Odd as it may seem, these traits relate to a life-changing trip in 2005 that Marti embarked on called “The March of the Living.” I say “embark” because a commitment touring Jewish concentration camps is a somber and painful undertaking. This was a propitious time of particular significance, as it memorialized the 60th anniversary of the liberation of Auschwitz. I myself, for some reason I have never quite fathomed, believe that I died and was reborn during or slightly after the Holocaust. Perhaps it is a cultural memory because I cannot explain why I wrote this stanza, honoring poet Carolyn Forche:
I would shed six years
of my life to join your cause
but my past is stuck in Auschwitz
with my own grandmother
whose fine linen kerchief
withered in the gas.
Neither my grandmother, nor any other relative, perished in a concentration camp. But I, like many Jews, feel a personal loss.
Scholar Marianne Hirsch talks about cultural memory as “an act in the present on the part of a [person] who constitutes herself by means of a series of identifications across temporal, spatial, and cultural divides” (405). It feels like her own experience, inserting itself into the “life of her imagination.” Many of us grew up in the specter of the Holocaust. As a teenager, I felt the walls of the Anne Frank house shrink around the young girl as I pretended gazing at an imaginary butterfly outside her window. It didn’t happen to me, but experientially it did. And most of us in our generation knew about families who lost grandmothers or aunts in the ovens. So, when Marti identified with names on a paper across the cultural divide of Europe, I was not surprised. At the Majdanek concentration camp, originally constructed by Heinrich Luitpold Himmler, a leading member of the Nazi party, as a forced labor camp in Poland, Marti was handed a piece of paper with the name Chaim Guzowski, a twenty-year-old man from Lublin, Poland, who had died at Majdanek. Standing next to a pile of ashes at the Majdanek memorial, her imagination wandered: “Did the unmarried Chaim have a love? Was Jzach Finkielstein, another twenty-year-old from Lublin, his friend” (Interview Aug. 2012)? Now I wonder too, “Did these young men foresee that 18,000 Jews within these Lublin camps would be murdered in a single day? Would they learn that the Erntefest, the Harvest Festival of killing, would be drowned out by music from the camp and the town?” The past and the present merged as Marti uttered Chaim’s name when she lit his memorial candle. She could hardly catch her breath.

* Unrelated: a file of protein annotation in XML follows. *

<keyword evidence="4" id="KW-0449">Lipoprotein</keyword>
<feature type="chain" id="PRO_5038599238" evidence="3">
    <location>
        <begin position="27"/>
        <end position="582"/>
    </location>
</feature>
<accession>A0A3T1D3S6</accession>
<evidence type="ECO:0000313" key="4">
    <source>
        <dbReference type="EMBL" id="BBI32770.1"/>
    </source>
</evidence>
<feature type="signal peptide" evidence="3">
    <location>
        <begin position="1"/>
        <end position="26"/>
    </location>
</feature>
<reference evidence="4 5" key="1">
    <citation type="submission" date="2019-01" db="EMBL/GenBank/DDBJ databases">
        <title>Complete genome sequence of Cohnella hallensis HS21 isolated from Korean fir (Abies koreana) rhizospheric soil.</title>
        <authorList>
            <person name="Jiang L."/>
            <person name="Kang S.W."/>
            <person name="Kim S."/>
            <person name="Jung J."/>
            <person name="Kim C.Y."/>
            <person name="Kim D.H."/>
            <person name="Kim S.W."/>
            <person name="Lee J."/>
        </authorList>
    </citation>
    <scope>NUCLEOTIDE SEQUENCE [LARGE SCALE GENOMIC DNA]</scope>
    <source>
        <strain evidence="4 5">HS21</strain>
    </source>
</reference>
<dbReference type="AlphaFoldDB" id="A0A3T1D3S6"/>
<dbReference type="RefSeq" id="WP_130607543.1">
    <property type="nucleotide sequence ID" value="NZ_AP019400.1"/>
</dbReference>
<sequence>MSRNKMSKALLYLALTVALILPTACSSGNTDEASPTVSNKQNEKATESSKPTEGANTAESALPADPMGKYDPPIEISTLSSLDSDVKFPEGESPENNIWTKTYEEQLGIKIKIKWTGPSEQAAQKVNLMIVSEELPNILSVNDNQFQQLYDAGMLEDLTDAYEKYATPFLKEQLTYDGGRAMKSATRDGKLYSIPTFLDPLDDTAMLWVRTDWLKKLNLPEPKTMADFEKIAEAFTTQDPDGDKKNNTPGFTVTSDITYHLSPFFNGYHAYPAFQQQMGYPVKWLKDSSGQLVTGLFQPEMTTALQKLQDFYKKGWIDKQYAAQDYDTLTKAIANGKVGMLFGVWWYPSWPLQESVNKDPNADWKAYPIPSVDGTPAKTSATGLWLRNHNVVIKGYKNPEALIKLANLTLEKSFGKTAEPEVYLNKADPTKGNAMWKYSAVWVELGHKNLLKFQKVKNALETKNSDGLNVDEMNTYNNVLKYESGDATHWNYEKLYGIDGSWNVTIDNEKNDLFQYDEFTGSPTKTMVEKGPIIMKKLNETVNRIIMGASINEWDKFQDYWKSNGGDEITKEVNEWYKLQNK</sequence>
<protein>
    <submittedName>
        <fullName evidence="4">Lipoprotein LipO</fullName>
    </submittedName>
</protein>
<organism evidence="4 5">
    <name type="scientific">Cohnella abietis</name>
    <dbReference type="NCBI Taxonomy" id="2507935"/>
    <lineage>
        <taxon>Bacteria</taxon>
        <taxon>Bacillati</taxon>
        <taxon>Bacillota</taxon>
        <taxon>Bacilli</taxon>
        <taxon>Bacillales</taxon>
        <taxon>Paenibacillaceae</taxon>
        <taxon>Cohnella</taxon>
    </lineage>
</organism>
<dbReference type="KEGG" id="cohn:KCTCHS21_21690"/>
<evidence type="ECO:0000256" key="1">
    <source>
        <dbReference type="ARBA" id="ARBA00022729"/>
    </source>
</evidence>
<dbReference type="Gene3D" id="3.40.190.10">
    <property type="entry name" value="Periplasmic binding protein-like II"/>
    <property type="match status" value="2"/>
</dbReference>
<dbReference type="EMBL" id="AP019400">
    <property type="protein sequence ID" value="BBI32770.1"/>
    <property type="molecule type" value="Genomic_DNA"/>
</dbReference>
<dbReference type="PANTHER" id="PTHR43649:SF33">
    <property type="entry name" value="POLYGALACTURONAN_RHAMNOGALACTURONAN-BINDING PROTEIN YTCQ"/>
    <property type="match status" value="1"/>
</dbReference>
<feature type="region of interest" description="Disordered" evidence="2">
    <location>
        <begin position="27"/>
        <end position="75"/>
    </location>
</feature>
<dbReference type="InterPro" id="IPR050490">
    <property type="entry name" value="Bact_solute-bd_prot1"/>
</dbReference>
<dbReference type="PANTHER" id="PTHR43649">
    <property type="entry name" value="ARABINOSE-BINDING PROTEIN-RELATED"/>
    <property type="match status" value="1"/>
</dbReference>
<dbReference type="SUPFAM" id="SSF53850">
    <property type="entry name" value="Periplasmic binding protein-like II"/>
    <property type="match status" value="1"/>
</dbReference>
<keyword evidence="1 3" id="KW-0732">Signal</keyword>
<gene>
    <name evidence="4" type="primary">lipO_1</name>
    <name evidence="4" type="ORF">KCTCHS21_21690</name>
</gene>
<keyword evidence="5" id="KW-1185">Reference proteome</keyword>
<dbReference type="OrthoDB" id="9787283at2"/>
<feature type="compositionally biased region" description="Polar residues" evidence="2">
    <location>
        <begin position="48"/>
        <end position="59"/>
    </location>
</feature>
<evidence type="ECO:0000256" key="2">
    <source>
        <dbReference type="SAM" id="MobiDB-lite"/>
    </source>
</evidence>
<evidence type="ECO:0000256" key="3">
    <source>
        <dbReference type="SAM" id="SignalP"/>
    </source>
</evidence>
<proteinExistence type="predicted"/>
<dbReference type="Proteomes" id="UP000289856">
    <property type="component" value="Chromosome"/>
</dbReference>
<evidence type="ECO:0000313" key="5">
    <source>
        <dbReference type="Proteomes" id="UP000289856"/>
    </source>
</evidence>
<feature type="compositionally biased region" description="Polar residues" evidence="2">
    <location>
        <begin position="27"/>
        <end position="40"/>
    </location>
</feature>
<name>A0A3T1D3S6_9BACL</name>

“Marchers” of the Living also trekked from Auschwitz to Birkenau, the same path taken by the two million, soon to enter the gas chambers, and Treblinka, another death camp. It was death, but it was also life—as experienced in the famous cultural centers of Lublin, Warsaw, and Cracow. The March of the Living itinerary includes these once thriving Polish cities, so contemporary Jews connect with their rich intellectual, historical, and spiritual heritage (Interview Aug. 2012).
Lublin was a famous center of Jewish learning, particularly in Talmud (commentaries on the Bible) and kabbalistic mysticism. The sages that Lublin spawned “led to the city being named the ‘Jewish Oxford.’” Some of them enjoyed equal rights to scholars “in Polish universities with the permission of the King in 1567” (Jewish Virtual Library). A Hebrew printing press was also established in this period. Even earlier, Jacob Savra, from Cracow, was a Talmudic sage in the thirteenth century, preceding Moses ben Israel Isserles in the sixteenth century. Isserles, also from Cracow, founded a religious academy there and was conversant with the Greek philosophers (Jewish Virtual Library). It is no wonder that this entire journey was “somehow deeply important and holy” (Interview Aug. 2012 ).
Hirsch’s cultural memory, referred to as postmemory, is powerful “precisely because its connection to its object or source is mediated not through recollection, but through projection, investment, and creation” (406). Marti’s creative ponderings led her to an insight about the significance of Chaim and Jzach, among others.
It was the names, and it was wondering about the beautiful mother in the video clip we saw on the bus, carrying a single suitcase headed for the boxcar. Who was she? What were her stories? It was the single, backless, openwork shoe among the thousands of shoes that I couldn’t pull myself away from—who wore that shoe? Who was there to remember her(Interview Aug. 2012).
I too, like Marti, have been invested in these projections, particularly confronting material objects of torture and dehumanization. At an Auschwitz Exhibit, in an American museum, I stood before an enormous case of piled-up shoes and wrote:
I move trancelike among these artifacts—
fighting an impulse to add my shoes
in the beveled glass case to theirs,
to seize the yellow armband
branded in the flesh of my imagination,
to burn at least my hair, adding to the ash
of my ancestors resting quietly here
in the simple clay jar
We bear witness, in Marti’s words, “honoring the victims—those who survived and those who didn’t—the continuity of saying Kaddish” (Interview Aug. 2012). This prayer, an Aramaic prose poem, is so embedded in Jewish consciousness that even nonreligious Jews are haunted by “strong rhythms stirring sounds … and sheer hypnotic power over the listeners” Lamm). The words do not allude to mourning but praise of God, which reflects Marti’s deeply optimistic view of life.
Yit’ga’dal v’yit’kadash sh’may ra’bbo, b’olmo dee’vro chir’usay v’yamlich malchu’say, b’chayaychon uv’yomay’chon uv’chayay d’chol bais Yisroel, ba’agolo u’viz’man koriv; v’imru Omein.
(May the great Name of God be exalted and sanctified, throughout the world, which he has created according to his will. May his Kingship be established in your lifetime and in your days, and in the lifetime of the entire household of Israel, swiftly and in the near future;